Richard speaks to “CTV News at 11:30” anchor Andria Case about movies on VOD to watch this weekend including the Disney+ talking animals movie “The One and Only Ivan,” the World War II drama starring Gemma Arterton “Summerland on VOD and the self explanatory documentary “Skin: A History of Nudity in the Movies.”
Richard sits in on the CTV NewsChannel with host Jennifer Burke to have a look at the new movies coming to VOD, streaming services and theatres including the Disney+ talking animals movie “The One and Only Ivan,” the World War II drama starring Gemma Arterton “Summerland on VOD, the self explanatory documentary “Skin: A History of Nudity in the Movies” and the dreary drama “Euphoria.”
Richard sits in on the CFRA Ottawa morning show with host Bill Carroll to talk the new movies coming to theatres, VOD and streaming services including the Disney+ talking animals movie “The One and Only Ivan,” the World War II drama starring Gemma Arterton “Summerland on VOD, the self explanatory documentary “Skin: A History of Nudity in the Movies” and the dreary drama “Euphoria.”
“Skin: A History of Nudity in the Movies” calls itself the “definitive documentary” on the subject and it is hard to argue the point. An exhaustive looks at naked folks (although to be fair, it is mostly women) on film from the early silent days to the present, from the Hays Code to #MeToo, it bares all in an attempt to contextualize how nudity changed cinematic culture. “Twenty minutes after they invented film someone started photographing naked people,” says one of the film’s experts
Not for the prudish, “Skin” is illustrated with graphic film clips, ranging from Hedy Lamarr’s “Ecstasy,” the first film to depict a woman having an orgasm, to Malcolm McDowell dropping trou at every opportunity beginning with “If….” in 1968 and culminating with Bob Guccione’s enhancements of “Caligula,” through to the werewolf three-way of “The Howling” to “Boogie Nights,” “American Pie,” Sharon Stone’s unwitting nude scene in “Basic Instinct” and beyond.
Using talking heads like Pam Grier, Shannon Elizabeth, Traci Lords, Mariel Hemingway, Sean Young, all of whom have disrobed for the camera, and directors like Kevin Smith, Amy Heckerling, Peter Bogdanovich who have directed others of them to do so, documentarian Danny Wolf assembles a revealing picture of a business that once thought appearing nude would ruin a career but is now an industry that expects and exploits nakedness.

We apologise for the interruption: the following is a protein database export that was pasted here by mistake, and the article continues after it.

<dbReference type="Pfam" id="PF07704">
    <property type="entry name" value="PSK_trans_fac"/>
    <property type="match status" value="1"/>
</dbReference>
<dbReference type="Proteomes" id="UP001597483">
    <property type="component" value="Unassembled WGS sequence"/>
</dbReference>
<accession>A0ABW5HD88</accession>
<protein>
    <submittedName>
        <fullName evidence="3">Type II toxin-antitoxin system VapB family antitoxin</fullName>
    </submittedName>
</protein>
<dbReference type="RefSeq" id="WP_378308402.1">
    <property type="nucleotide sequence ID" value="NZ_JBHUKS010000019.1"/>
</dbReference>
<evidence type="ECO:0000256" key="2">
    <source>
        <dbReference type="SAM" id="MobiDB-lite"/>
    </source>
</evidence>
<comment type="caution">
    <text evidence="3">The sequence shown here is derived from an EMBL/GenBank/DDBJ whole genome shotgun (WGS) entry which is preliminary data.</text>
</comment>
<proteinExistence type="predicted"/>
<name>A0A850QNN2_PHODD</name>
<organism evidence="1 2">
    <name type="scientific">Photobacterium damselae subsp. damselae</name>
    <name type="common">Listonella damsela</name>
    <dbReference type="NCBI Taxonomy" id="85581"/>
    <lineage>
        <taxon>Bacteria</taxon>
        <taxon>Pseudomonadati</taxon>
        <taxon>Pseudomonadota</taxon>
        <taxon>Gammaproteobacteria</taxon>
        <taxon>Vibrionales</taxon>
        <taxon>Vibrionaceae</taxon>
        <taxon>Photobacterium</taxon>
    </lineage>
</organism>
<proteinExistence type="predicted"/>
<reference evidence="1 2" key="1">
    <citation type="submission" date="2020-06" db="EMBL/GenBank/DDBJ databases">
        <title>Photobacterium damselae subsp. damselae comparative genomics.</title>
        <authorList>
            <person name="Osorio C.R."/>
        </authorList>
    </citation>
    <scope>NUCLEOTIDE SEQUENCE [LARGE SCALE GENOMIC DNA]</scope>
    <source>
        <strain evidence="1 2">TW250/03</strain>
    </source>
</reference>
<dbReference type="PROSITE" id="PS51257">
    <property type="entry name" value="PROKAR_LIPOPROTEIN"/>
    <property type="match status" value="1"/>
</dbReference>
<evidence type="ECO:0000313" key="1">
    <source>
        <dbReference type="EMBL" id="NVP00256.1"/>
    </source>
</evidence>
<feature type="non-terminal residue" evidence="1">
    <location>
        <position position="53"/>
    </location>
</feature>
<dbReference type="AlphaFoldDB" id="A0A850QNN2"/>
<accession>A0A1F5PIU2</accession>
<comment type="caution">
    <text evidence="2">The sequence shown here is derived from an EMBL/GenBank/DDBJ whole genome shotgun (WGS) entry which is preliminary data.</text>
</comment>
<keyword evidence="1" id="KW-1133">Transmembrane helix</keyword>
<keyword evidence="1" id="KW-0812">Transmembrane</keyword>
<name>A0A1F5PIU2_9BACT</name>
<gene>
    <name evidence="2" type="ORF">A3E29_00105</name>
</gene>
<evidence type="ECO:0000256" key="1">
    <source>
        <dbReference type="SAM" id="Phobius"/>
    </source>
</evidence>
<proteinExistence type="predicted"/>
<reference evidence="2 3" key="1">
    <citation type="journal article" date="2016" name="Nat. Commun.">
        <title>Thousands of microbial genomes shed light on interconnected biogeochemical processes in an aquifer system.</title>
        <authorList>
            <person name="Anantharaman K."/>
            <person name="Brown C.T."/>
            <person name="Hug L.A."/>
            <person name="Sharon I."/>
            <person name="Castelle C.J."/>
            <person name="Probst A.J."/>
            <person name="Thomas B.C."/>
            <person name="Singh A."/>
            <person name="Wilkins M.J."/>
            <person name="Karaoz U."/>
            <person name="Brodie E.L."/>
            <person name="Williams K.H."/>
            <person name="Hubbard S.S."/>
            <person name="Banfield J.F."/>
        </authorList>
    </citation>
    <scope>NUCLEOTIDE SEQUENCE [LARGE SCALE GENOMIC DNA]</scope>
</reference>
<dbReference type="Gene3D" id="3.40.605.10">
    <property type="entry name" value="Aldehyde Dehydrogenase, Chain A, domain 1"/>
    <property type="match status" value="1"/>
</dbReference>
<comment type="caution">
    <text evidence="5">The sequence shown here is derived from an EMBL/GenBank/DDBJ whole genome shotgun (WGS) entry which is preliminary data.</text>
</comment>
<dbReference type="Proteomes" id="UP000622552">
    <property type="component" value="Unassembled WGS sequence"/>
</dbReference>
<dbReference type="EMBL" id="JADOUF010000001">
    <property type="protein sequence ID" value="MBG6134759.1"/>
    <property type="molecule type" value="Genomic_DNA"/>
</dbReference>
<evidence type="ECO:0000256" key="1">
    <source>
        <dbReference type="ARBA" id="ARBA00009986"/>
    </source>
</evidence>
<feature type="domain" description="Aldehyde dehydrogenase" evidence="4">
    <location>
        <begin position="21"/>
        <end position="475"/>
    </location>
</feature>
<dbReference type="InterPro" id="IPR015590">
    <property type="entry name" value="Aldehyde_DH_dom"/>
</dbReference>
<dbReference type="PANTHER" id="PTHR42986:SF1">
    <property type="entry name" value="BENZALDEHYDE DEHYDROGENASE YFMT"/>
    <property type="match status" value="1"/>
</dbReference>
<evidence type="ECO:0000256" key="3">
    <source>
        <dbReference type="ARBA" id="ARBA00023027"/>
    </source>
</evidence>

“Skin: A History of Nudity in the Movies,” isn’t exactly clinical in its approach, it veers between the academic, the personal and the leering, but never shies away from real discussions. It’s a history lesson on how political and artistic interests changed the societal landscape, sometimes to be welcoming of screen nudity, others times censorious. It examines gender bias, the creation of sex scene intimacy coordinators and the range of experience of those who have appeared nude for entertainment purposes.
“If I hadn’t done the nudity,” says “American Pie’s” Shannon Elizabeth, “I might not have a career today.” Contrasting Elizabeth’s experience is Chyler Leigh of “Not Another Teen Movie” who says, “I wasn’t prepared for the entire world picking my body apart.”
At two hours “Skin: A History of Nudity in the Movies” is everything you always wanted to know about sex in the movies but were afraid to ask.
Welcome to the House of Crouse. Occasionally an image seen on line or in a magazine will burn itself into your brain. HoC guest George Zimbel has taken his share of memorable photographs but his 1954 snap of Marilyn Monroe, standing on a subway grate, skirt flying up around her waist is not only one of those memorable pictures, it’s one of the most iconic images of the twentieth century. Listen in and find out the story behind the photo. Also stopping by for a chin wag is Emily VanCamp, co-star of Captain America: Civil War. Find out who she supports, Iron Man or her love interest Captain America. The answer may surprise you!
Bradley Cooper and Jennifer Lawrence first paired off in Silver Linings Playbook — he was a divorced substitute teacher, jailed for beating his wife’s boyfriend half to death; she was a troubled widow who needed his help to win a dance competition — and sparks flew.
Next they shared scenes, but no romance, in American Hustle. And, this weekend, they make it a trifecta with the release of Serena. Based on the novel by Ron Rash, Cooper and Lawrence play husband and wife lumber barons whose marriage becomes strained after she suffers a miscarriage. Despite having shared love scenes in movies, Cooper says they have kept the romance onscreen.
“I mean, first of all, I could be her father,” he says.
The re-teaming of Cooper and Lawrence in Serena proves that lightning does not always strike thrice.
The “it” couple had chemistry to burn in their previous pairings but fail to set off sparks here. As George and Serena they are ruthless and selfish, which should be the stuff of interesting characters, but the story throws so many hurdles their way that eventually it becomes one big, boring blur.
Some onscreen couples, however, have managed to keep the flame alive through several films.
After a 16-year separation, Tom Hanks and Meg Ryan — the pre-eminent cinema sweethearts of the 1990s — will reunite in the World War II drama Ithaca.
The three rom coms that made them superstars, Joe Versus the Volcano, Sleepless in Seattle and You’ve Got Mail, were fuelled by the platonic chemistry they share in real life.
“He makes me feel less alone,” says Ryan.
Kate Winslet and co-star Leonardo DiCaprio are so close in real life that her children refer to him as Uncle Leo. As Titanic’s star-crossed lovers Jack and Rose, they defined romantic tragedy for a whole generation before recoupling 11 years later in the feel-bad love story Revolutionary Road.
Despite what fans thought, their friendship never turned romantic off-screen. “He always saw me as one of the boys,” said Kate.
Despite falling in love over and over again in movies like The Wedding Singer, 50 First Dates and Blended, Drew Barrymore says she and Adam Sandler have exchanged nothing more than a “church kiss.”
“That’s probably why we’ve been able to stick together all these years,” she says, “because there never was that awkward moment.”